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25 June 2003

S2M-191 Modernising Justice

The Presiding Officer (Mr George Reid): The next item is a debate on motion S2M-191, in the name of Cathy Jamieson, on modernising justice, and two amendments to the motion.
14:34
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15:54
Stewart Stevenson (Banff and Buchan) (SNP): I join many other speakers in the chamber in welcoming a large number of the proposals that the minister has announced. If the measures can contribute to an effective justice system for the people of Scotland, we should all welcome them.
I start by congratulating the people who work in the Crown Office and Procurator Fiscal Service on their commitment to the public service ideal and on their ability to deliver—often, over recent years, in circumstances of lamentably inadequate resources. The rise in cases that have been marked as "no proceedings"—or "no pros"—is damaging to the workings of the system of justice and to its credibility and image among the public.
That said, I support much of what the Executive is proposing although I, like other members, have one very serious reservation, which relates to the 110-day rule. To increase the 110 days to 140, as is being suggested, might in fact risk making things substantially worse. I say that as someone who is looking at the proposal as a management issue. The benefit of 30 extra days will deliver a resource benefit once and once only. Once it is used, the capacity of the system to deal with cases will remain absolutely unchanged, because the number of people working in the system remains the same.
The idea gets worse, however, when one examines it more closely. The backlog of cases will increase and it will take more resources to manage that backlog. An individual case will be picked up more often and reviewed more often, and that will use additional resources. Very quickly, the one-off benefit in resource terms of a further 30 days would be reduced over the longer term. To view the matter purely as an operational efficiency issue, reducing the 110-day rule to a 90-day rule would make for more effective use of resources.
Of course, it is not just a resource issue. It is a question of justice, and that must be the top priority. There must be justice for the victims of crime and the real sufferers of unacceptably high numbers of no pros. Justice must also be delivered to the accused. Cases' being dragged out works against that, but shortening time limits to restrict the justice that can be delivered would not be any better. It is against the serving of the ends of justice that we must test the Executive's plans. Let us look at what has actually been happening. The Justice 1 Committee and Justice 2 Committee joint discussions on the budget for 2003 revealed that total managed expenditure rose by 3.1 per cent in real terms, while justice department expenditure fell by 1.7 per cent.
If I return to time limits, the minister might argue that the Executive's proposal is a modernisation. If we look at the matter differently however, it could be an opportunity to make real changes rather than just tinker at the edges and have to revisit the whole issue when the system melts down at a later stage.
I would like to make a few suggestions, some of which are entirely personal, as a member of Parliament contributing to the debate. The document on modernising the justice system refers to early pleas. If the accused pleads guilty on the day of the trial, that inconveniences a vast number of people. In 2001, more than half of all cases ended that way. Of course, that is not a free-standing problem; it is part of a general system. Judges must have the discretion to decide on sentencing, but perhaps there is scope for more transparency and more statutory provision to enable sentence discounting. The minister should seek the opportunity to make it clear that criminals will get discounts for admitting what they have done, but that must also be something that the victims and the public feel happy with.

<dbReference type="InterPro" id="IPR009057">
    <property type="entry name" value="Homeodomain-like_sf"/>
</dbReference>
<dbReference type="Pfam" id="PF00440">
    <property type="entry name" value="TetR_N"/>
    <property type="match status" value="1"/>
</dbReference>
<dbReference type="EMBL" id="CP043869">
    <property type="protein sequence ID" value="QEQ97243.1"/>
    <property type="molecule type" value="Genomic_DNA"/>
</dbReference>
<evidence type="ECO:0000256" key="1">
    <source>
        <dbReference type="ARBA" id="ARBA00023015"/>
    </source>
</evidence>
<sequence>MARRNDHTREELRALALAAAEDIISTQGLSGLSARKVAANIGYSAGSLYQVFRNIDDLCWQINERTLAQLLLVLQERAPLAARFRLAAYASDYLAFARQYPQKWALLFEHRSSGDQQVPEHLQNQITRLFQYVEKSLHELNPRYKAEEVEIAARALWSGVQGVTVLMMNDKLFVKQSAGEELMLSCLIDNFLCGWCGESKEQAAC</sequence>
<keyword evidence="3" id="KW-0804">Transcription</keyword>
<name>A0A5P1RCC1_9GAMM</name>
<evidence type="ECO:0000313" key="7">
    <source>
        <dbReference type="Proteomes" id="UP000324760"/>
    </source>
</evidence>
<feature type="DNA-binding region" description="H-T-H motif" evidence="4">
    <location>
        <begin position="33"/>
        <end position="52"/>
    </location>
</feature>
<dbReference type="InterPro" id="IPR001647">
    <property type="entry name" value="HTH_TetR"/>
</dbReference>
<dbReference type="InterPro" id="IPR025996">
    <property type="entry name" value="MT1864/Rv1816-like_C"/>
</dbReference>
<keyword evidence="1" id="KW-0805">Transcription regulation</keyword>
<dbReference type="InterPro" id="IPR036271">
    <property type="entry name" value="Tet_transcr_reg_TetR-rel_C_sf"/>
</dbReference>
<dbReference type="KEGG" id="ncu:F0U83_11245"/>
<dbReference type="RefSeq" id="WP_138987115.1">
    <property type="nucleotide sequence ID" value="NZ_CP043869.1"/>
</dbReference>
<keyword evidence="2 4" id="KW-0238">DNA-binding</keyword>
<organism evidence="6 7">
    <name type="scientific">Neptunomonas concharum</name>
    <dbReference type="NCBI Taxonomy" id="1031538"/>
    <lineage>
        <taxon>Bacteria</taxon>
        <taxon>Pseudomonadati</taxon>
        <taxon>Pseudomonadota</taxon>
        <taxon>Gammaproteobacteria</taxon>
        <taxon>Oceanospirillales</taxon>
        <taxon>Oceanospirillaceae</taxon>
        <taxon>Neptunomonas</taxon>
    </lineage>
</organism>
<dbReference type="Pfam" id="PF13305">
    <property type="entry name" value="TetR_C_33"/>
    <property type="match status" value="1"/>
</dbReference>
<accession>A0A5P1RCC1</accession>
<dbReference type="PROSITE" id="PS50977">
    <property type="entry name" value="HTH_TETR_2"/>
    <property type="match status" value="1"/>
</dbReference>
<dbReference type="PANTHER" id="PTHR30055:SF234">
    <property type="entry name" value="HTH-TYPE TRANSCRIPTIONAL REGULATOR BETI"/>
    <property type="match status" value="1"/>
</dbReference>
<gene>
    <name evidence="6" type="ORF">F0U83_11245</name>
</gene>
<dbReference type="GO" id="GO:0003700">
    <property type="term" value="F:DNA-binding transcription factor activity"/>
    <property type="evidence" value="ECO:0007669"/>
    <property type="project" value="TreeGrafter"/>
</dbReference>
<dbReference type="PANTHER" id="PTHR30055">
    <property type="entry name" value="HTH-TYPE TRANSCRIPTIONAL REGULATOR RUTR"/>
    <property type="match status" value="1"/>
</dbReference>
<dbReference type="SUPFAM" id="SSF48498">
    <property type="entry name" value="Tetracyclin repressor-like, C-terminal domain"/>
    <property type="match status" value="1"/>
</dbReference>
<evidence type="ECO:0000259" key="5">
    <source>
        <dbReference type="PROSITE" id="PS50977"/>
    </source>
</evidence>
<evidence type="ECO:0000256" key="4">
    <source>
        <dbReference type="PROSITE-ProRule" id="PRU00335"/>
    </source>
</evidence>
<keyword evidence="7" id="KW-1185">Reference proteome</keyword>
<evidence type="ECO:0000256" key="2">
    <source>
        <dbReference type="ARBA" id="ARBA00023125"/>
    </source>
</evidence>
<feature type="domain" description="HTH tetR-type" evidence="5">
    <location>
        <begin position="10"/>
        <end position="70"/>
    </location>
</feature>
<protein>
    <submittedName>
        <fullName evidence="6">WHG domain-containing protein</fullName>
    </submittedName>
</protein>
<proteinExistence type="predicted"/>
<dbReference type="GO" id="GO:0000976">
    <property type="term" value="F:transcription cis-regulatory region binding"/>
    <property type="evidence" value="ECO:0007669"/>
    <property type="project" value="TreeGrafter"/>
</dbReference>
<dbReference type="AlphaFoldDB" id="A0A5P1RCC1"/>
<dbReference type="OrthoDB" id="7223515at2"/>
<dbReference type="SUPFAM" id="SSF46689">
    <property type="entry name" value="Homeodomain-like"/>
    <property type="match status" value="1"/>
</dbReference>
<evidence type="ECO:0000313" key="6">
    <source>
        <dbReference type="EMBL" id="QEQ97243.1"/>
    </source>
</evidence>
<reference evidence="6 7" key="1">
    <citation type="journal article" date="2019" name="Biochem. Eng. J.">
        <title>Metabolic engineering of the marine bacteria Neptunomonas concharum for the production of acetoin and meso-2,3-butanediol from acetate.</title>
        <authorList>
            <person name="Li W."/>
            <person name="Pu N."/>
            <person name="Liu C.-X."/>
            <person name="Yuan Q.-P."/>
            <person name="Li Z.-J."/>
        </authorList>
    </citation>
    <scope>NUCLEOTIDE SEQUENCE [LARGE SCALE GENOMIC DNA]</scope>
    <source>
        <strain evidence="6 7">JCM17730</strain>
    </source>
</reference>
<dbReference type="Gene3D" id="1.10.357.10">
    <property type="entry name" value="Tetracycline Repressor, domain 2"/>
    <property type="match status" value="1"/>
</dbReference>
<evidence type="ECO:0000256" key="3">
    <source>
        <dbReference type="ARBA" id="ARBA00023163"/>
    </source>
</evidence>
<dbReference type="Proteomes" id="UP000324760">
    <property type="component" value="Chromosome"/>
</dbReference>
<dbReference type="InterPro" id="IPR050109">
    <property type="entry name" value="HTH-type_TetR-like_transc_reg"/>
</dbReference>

Miss Goldie referred to the increase in 1887 from 100 days to 110 days, and she said that the modern world should make things faster. However, there is a saying that every new solution brings a new problem, and technology creates many new opportunities for wrongdoing, so perhaps it is not quite as simple as she suggested.
The minister has proposed a correctional agency, and we shall see how the detail of the proposals works out. If it helps, I am sure that it will have our support. There is one thing that it might do that is not currently done. At the moment, those who do not go to jail after being found guilty are not tested for literacy, which is a big factor in much offending. The minister might care to think about that.
Moving from three-year sentences to five-year sentences in the sheriff courts will involve dealing with long-term offenders in the sheriff courts for the first time. Will that have implications for parole eligibility for programmes? Currently, the bail limit is 12 months and the Executive discounts changing to nine months. It takes nine months to create a life, so it might be reasonable to deliver a life in a similar time scale.
Finally, although the minister referred to civil proceedings, there has not been much reference to such proceedings, although there needs to be more. With only one in 20 civil actions proceeding on the scheduled day, there is plenty of scope for the minister to contribute to reform in that area.
I support Nicola Sturgeon's amendment.
16:00

Stewart Stevenson
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